Pixels & Panels Comic Review: MASS EFFECT: REDEMPTION #1

Video Game Comic Review: MASS EFFECT #1

Mass Effect: Redemption #1

Writer: Mac Walters, John Jackson Miller

Artist: Omar Francia

Colorist: Michael Atiyeh

From: Dark Horse Comics

It's a formula that more comic book publishers seem to be going towards, and in greater numbers than ever. Take a beloved video game (preferably a proven franchise), adapt it as a comic, and watch the orders roll in! Many video game comics have taken the "prequel" route, especially when looking at a single-game book. With the second game in the Mass Effect franchise on the way, Dark Horse took a different route, providing a sequel to the original's story that ties the games together. We'll call it an in-betwee-quel.

The built-in audience, fans of Mass Effect who plan to buy Mass Effect 2, will find plenty to like here. The visual style of Francia plays great in this world, offering detailed alien lifeforms with nuanced expressions, similar to those found in the game but unique to the comic book medium. The confines of a space station do lend themselves to a drab and generic background, but the character work and action make up for any solid-color spaces seen in some panels. All the designs are very clearly of the world of Mass Effect, and that's obviously one of the most important goals to reach with a book like this.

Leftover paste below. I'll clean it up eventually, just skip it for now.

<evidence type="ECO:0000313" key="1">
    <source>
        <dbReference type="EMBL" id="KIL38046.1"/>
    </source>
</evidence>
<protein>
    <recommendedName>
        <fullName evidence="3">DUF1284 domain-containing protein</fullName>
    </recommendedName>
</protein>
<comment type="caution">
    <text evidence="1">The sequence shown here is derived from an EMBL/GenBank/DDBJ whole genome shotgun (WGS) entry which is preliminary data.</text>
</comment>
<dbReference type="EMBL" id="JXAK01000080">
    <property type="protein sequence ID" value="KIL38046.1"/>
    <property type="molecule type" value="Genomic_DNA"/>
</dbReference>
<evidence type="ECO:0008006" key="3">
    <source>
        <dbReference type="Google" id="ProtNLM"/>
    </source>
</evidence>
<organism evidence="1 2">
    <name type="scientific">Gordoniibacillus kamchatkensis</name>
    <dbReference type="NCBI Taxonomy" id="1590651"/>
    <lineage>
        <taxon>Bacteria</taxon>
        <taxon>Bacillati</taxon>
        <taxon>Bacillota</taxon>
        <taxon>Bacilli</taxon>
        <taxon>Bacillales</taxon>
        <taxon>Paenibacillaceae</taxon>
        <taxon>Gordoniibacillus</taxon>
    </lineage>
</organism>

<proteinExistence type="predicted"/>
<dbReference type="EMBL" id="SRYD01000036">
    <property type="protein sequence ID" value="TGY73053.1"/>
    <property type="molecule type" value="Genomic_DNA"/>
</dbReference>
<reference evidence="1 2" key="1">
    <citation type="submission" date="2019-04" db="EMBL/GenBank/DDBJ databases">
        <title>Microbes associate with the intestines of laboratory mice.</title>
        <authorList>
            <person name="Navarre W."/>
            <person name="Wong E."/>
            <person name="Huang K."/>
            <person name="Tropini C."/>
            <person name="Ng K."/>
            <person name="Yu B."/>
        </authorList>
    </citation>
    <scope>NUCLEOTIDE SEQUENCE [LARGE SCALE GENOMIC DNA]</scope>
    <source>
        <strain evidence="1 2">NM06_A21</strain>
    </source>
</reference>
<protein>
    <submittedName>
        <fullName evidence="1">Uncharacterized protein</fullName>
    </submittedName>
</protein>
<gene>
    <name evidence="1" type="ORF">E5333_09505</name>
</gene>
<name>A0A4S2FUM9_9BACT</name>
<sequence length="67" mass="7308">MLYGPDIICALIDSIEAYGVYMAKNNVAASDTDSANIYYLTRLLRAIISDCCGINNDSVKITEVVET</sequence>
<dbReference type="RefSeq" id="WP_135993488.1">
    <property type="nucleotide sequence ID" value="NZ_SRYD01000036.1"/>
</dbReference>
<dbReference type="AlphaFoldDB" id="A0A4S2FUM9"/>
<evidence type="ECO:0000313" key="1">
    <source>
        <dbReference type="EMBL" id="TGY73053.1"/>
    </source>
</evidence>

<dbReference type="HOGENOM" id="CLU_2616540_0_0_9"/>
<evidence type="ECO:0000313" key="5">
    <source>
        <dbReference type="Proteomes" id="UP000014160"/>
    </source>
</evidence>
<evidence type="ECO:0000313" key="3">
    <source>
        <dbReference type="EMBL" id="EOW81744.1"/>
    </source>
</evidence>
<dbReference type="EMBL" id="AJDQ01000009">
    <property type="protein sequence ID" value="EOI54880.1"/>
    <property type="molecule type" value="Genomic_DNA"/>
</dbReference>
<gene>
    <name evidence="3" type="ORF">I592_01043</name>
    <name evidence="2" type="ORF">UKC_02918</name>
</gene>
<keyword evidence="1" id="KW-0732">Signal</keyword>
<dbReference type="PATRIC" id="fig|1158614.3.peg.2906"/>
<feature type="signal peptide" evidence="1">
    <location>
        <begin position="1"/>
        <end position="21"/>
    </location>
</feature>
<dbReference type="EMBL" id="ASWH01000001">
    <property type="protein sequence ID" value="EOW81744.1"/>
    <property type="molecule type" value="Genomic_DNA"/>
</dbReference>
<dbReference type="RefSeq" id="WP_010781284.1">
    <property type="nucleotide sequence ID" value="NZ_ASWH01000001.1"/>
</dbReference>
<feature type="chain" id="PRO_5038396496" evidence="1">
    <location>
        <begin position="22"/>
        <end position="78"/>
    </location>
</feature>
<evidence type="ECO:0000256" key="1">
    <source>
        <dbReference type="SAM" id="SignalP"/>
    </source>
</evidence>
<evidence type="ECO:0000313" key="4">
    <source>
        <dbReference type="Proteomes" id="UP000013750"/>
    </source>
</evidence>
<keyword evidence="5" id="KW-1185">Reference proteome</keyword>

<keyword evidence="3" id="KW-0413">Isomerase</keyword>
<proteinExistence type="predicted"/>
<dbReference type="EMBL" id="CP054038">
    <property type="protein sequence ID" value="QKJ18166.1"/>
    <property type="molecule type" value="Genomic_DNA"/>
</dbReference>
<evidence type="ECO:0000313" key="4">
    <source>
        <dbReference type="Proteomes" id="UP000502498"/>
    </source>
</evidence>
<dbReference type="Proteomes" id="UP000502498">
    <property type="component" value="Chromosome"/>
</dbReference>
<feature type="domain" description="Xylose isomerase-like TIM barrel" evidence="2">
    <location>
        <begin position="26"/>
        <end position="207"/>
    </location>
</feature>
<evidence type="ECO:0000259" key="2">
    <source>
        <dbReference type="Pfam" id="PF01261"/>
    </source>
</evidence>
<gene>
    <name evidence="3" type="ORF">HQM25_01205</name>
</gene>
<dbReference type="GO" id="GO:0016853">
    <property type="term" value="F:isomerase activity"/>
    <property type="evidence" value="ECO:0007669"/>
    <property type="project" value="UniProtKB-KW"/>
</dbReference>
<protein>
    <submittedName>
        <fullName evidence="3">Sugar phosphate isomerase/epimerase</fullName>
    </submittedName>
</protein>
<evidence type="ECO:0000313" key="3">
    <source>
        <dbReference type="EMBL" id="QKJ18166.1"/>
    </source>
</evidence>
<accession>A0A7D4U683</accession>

Having Mac Walters, the game's writer, paired up with John Jackson Miller, is a great fit for the book. Miller is no stranger to playing in someone else's sandbox, with the Knights of the Old Republic comic on his resumé. Walters lends the instant authenticity, and the unique approach of having the desire to say more with these characters than he can in the video games. What comes out is a book that follows a few basic and common storytelling tropes, but presents it in a unique enough way to keep the reader going. The air of mystery is a bit slow-building, with an opening sequence that probably goes a page or two too long, but fans will see and hear names of characters they'll instantly recognize.

For the elusive "new reader," the book still offers a strong space-saga styled story. At heart, this is a mystery that is ripe for team-ups, double-crosses, and has death looming over the players' heads from the very start. The themes of the comic are a bit less "mature" than those in the game, as well, so this is a way for younger fans to get into the world before getting into the games.

This book is definitely geared toward fans of the game(s), but is definitely accessible enough for others. Overall, it seems to be telling a familiar style of story with unique elements and characters that shine no matter the medium.

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